In religion, as in love, the burden of disillusion is most difficult to bear when it results, not from doubt as to the preeminence of one’s objectives and aspirations, but instead from the sense that one cannot achieve them. Hope is a terrible thing to lose, particularly when one still believes in the necessity of ideals left in abeyance, perhaps never to be realized.[1]

The watch I wear claims that it is water resistant to 200m. While I have done a little fish watching, I’ve certainly never gone to 600 feet. That is a cold dark world where sunlight never penetrates. The pressure is immense and highly specialized equipment would be needed to assist such a dive. Even then, it’s not safe. I’ve wondered about Johnson’s dive and why it came to that – reaching the limits of his faith. While some family members remained in or rejoined Mormonism, I wonder what John would have thought had he stayed the course.[2]

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[1] “New Spain, New England, and the New Jerusalem.” Early American Literature. 43/1 (2008):5.

[2] For Kirtland see the last two chapters of Mark L. Staker’s Hearken, O Ye People. (Kofford, 2010).

The Power of Christ to Save

Today we had a remarkable testimony meeting in our ward. From first to last it touched me. The whole day reminded me of the power of Christ to save. Some of our discussions in church meetings centered around lost hopes, children who had turned from religion, unfulfilled blessings because of bad choices, the mistakes and missed opportunities of those we know so well in Mormonism’s past, that sort of thing. I believe in the infinite Christ. Salvation is not confined to a 72 year period in a broken imperfect body on this earth. For all our focus on preparing in this life, let’s not lose focus on eternal life behind and before us. I believe in the endless patience of Christ to ferret us out of our holes of illness, sin, error and crash and burn stupidity. There is always hope. That hope is in Christ. We can choose to have faith. That’s my testimony today.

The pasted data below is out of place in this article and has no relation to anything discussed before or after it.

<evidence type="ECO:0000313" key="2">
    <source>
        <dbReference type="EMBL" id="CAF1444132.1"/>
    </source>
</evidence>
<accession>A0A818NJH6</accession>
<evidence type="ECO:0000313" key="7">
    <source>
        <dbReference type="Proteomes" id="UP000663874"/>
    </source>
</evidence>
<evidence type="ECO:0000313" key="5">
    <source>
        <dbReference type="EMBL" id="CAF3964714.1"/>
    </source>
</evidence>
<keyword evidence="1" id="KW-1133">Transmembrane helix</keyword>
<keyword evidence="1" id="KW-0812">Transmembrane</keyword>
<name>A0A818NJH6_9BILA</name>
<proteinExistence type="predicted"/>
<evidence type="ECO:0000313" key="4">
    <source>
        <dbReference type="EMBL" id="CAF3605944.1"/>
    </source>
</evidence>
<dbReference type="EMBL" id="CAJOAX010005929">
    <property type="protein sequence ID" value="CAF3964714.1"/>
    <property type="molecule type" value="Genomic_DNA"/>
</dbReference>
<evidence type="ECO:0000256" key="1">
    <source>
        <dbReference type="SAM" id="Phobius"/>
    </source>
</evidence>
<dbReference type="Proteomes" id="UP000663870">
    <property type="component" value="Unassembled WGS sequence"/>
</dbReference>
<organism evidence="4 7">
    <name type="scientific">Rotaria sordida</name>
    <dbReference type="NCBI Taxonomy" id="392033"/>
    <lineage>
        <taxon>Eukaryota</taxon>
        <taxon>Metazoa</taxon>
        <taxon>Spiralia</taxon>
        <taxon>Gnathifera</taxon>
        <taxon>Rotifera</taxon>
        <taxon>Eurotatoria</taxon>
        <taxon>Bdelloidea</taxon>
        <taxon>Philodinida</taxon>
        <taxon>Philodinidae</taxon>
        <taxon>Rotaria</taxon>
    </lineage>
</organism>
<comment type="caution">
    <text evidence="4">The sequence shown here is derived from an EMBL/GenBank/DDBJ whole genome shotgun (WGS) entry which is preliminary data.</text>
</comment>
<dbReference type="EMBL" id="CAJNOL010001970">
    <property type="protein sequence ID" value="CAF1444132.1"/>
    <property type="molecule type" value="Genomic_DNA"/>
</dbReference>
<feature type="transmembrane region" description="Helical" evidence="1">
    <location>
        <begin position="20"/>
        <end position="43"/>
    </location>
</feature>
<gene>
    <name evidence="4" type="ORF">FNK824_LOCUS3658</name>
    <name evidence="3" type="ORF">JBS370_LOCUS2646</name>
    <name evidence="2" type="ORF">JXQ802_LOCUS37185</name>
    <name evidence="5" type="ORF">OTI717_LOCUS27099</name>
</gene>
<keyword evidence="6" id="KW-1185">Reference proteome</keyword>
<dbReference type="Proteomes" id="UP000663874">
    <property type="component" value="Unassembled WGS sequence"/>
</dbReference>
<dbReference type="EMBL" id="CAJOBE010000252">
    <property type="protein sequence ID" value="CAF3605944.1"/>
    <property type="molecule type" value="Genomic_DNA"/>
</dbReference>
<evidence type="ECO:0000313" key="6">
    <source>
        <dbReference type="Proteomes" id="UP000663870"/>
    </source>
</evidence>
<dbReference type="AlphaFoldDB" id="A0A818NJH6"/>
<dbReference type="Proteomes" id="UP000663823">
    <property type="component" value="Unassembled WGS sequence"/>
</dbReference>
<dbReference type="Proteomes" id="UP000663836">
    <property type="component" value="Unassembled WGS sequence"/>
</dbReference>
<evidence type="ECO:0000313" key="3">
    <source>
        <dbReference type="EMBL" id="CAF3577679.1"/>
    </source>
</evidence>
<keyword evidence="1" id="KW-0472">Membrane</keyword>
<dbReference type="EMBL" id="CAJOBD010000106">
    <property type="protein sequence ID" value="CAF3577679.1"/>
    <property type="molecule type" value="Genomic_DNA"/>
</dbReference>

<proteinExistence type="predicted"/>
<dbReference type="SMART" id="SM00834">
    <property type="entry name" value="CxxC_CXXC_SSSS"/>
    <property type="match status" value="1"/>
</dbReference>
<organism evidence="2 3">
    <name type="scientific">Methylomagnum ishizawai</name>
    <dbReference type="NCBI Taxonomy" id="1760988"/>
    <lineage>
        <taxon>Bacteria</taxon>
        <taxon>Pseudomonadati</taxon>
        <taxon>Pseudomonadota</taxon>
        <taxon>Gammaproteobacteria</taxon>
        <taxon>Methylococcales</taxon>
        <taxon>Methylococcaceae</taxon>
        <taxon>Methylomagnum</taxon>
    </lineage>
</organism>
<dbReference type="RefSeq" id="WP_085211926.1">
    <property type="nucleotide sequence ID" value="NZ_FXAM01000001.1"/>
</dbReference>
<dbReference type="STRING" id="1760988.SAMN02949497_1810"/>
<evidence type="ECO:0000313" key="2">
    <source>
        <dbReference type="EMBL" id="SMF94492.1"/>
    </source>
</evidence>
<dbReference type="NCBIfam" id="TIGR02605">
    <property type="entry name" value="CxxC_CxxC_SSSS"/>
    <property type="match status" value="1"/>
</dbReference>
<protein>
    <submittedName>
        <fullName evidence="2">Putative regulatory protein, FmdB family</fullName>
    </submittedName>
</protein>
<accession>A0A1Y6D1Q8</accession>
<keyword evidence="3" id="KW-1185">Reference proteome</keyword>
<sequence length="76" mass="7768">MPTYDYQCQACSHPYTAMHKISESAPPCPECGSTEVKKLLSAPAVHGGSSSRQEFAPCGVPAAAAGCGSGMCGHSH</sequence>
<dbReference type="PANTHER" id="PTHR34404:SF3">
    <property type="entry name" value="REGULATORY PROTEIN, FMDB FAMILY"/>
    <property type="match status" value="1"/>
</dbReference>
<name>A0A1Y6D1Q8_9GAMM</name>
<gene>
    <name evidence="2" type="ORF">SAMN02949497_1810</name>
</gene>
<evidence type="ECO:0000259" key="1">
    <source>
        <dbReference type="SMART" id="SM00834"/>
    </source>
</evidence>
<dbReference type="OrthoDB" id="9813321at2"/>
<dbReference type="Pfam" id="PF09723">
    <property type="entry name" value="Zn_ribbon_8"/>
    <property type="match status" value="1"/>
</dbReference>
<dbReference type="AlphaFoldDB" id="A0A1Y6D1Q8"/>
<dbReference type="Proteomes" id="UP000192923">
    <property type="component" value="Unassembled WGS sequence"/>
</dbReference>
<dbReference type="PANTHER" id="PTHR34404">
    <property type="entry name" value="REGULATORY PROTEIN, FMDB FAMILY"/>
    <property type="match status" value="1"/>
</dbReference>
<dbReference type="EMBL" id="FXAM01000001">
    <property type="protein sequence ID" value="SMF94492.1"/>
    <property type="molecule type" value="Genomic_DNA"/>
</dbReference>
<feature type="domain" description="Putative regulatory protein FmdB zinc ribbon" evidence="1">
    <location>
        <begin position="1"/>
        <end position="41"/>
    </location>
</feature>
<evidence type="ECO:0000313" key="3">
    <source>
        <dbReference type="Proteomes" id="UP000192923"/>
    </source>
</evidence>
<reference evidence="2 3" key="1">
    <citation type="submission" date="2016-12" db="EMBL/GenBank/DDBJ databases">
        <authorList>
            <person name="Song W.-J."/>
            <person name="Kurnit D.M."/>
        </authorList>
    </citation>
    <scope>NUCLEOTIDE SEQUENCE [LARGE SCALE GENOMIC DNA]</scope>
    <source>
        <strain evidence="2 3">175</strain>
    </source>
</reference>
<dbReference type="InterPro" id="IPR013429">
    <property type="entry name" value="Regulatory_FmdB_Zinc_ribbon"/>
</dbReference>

Wilford Woodruff and the CHL

Today for most of the afternoon I was at the LDS Church History Library in Salt Lake City. My mission was to correct a little problem in chapter 6 of the funeral sermon book. A couple of years ago, when I was making typographical facsimiles[1] of source documents (which will be in the book) I was being very careful to triple check transcriptions. But for some reason, I failed in this when it came to the sermon in chapter 6 (the subject of chapter 6 is Joseph Smith’s sermon of March 10, 1844). I seem to have made just one pass at Wilford Woodruff’s journal account. Now I’ve been reading Woodruff’s journal off and on since the early 70s. (It’s worth repeating that read.) I have a sort of summary of his journal entries that focus on what you might call “the good stuff.”